Arts & Culture
I’m walking on West 90th Street talking on my cell phone when I spy my friend, Leslie, shuffling toward me in flip flops. Leslie looks up from her introspection, sees me on the phone, lifts a foot revealing chipped toenail … Read More
I’m walking on West 90th Street talking on my cell phone when I spy my friend, Leslie, shuffling toward me in flip flops. Leslie looks up from her introspection, sees me on the phone, lifts a foot revealing chipped toenail polish, and mouths, "Pedicure!" I nod my head up and down, and she flip flops away. We are pedi-buddies, and when we sit in those vibrating chairs – after spending an undue amount of time trying to choose the perfect red or hot pink pedi-color – our conversations veer this way and that, a little lashon ha-rah (gossip) here, a little shtuch (pointed poke) there, whose children have tutors up the wazoo, and whose kid could use a good shrink, whose spouse is clinically depressed but you’d never know it, who has cancer but pooh, pooh, pooh, will be okay, and whose child we suspect might come out as gay in a few years. The usual.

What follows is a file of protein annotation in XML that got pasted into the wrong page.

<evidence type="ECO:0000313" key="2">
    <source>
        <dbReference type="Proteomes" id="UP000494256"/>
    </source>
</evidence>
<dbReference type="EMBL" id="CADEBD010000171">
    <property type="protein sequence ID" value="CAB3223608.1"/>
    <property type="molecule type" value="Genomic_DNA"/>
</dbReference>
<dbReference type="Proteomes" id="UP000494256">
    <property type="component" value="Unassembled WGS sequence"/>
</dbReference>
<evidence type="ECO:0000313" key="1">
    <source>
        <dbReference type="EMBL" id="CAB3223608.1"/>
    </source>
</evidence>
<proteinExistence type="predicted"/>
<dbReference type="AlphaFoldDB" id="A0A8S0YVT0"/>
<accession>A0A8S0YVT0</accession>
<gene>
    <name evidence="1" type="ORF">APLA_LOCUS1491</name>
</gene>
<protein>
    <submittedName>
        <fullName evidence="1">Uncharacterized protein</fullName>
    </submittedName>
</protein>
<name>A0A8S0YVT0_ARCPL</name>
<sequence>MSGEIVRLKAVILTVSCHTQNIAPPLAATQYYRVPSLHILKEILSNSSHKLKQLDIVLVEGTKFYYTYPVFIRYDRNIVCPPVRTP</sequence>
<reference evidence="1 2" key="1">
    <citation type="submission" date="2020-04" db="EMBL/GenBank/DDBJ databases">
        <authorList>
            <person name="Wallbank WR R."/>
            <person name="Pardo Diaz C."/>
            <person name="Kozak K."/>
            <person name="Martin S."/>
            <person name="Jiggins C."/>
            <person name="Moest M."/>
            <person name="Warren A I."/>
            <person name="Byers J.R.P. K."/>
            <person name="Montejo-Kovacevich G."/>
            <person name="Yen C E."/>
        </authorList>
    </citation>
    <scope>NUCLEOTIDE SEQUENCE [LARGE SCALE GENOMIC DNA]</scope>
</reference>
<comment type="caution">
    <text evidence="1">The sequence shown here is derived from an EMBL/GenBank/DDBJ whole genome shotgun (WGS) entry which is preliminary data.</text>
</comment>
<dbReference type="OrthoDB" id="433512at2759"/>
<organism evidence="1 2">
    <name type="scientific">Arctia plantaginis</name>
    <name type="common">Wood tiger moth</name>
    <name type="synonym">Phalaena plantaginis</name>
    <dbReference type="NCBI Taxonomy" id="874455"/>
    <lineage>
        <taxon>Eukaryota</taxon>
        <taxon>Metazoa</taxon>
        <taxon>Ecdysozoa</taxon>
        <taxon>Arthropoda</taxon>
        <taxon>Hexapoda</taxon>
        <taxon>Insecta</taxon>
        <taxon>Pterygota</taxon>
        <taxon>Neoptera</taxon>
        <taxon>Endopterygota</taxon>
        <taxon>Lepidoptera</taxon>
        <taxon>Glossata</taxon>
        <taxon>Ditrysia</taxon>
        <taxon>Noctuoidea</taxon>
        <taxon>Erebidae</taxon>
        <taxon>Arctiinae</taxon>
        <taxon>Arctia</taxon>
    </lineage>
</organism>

In addition to being a pedi-buddy, Leslie falls into my own personal category of "children of Holocaust survivor" friends. At times, the Upper West Side seems to be one big reunion of "2G’s" as my friend Eva would say, the second generation of the Holocaust. Many of those 2Gs are my friends, and because this is the small community that it is, I know their families’ stories. Leslie’s mother was hidden as a child in a Polish neighbor’s attic. My friend Ulrika’s father was taken in by a cold, fanatic, Calvinist family in Holland, a family who didn’t love him and forced him to show his circumcised penis to guests, not as humiliation but to re-enforce how strange Jews were, and isn’t it wonderful that we are taking care of this little Jewish boy? Eva’s mother picked cotton in below zero temperatures in Uzbekhistan, and to this day, even when it is eighty degrees outside in Miami, she will tell her daughter, "Eva, put on a sveder, a sveder, Eva, it’s cold outside!" My friend Judy’s mother improbably survived several death camps, camps where she’d been sent to be exterminated, but in being moved from one to another, she’d stayed ahead of the game. Her mother is in a home now, and she will curse at the nurses, "You’re all Nazis! Nazi bastards! You should all rot in hell!" It wasn’t until I went to college that I met any Jews or had any Jewish friends. Today, I’m hard put to scrounge up many non-Jewish friends. But one friend, Alise, dates way back. She befriended me at church when I was eleven, a few months after my older sister, Abby, had died. Alise confessed not so long ago that the dead sister, not my engaging personality, was the big draw. Luckily, after the initial morbid thrill had worn off, Alise discovered she liked me well enough on my own to continue our friendship, and now, when we see each other we slip into our giggling, girlish ways. I haven’t set out to collect 2Gs as friends, nor do I look at them and immediately see Auschwitz. But initially, I will admit, I was drawn to their stories, much as Alise was drawn to mine. Their stories of loss, of not having extended family, and of their sense of being displaced are so different from my story, for I grew up playing with my brothers and sisters and mob of cousins in the log cabin my great-great grandfather had built in 1850. I’ve found that 2Gs are tenacious about family and friendships. If I had my appendix out or screwed up my hair color, my 2Gs would come to the rescue. Perhaps they actually look for opportunities to rescue to compensate for their parents not having been rescued. When I return home several hours later from my various errands, I see Zoe on her cell phone. Zoe smiles and waves really big at me, as I did to Leslie, and then she’s on her way. I am both happy and sad to see her. Bittersweet, I guess, is the feeling. She was my daughter Anna’s best friend since they were 2 ½. Anna practically lived at Zoe’s home, eating Shabbat dinner there almost every Friday night, a proper dinner with proper plates and silverware that included vegetables and fruit. Zoe’s father is a 2G, who grew up in Europe and has an old-world, European sense of civility. Anna spent weekends at their summer home in the Hamptons, she and Zoe played dress-up and took baths together and skipped, literally, down West 90th Street hand and hand. Sunrise… Then they grew up and grew apart. Sunset… Different schools, different friends, different interests. Yet when I look at this seventeen-year-old, tall, graceful, cool-looking, lovely, 3G Zoe chatting animatedly on her cellphone, I still see the four-year-old girl in the bathtub with Anna, white soap bubbles covering their smiling faces. And I see friendship.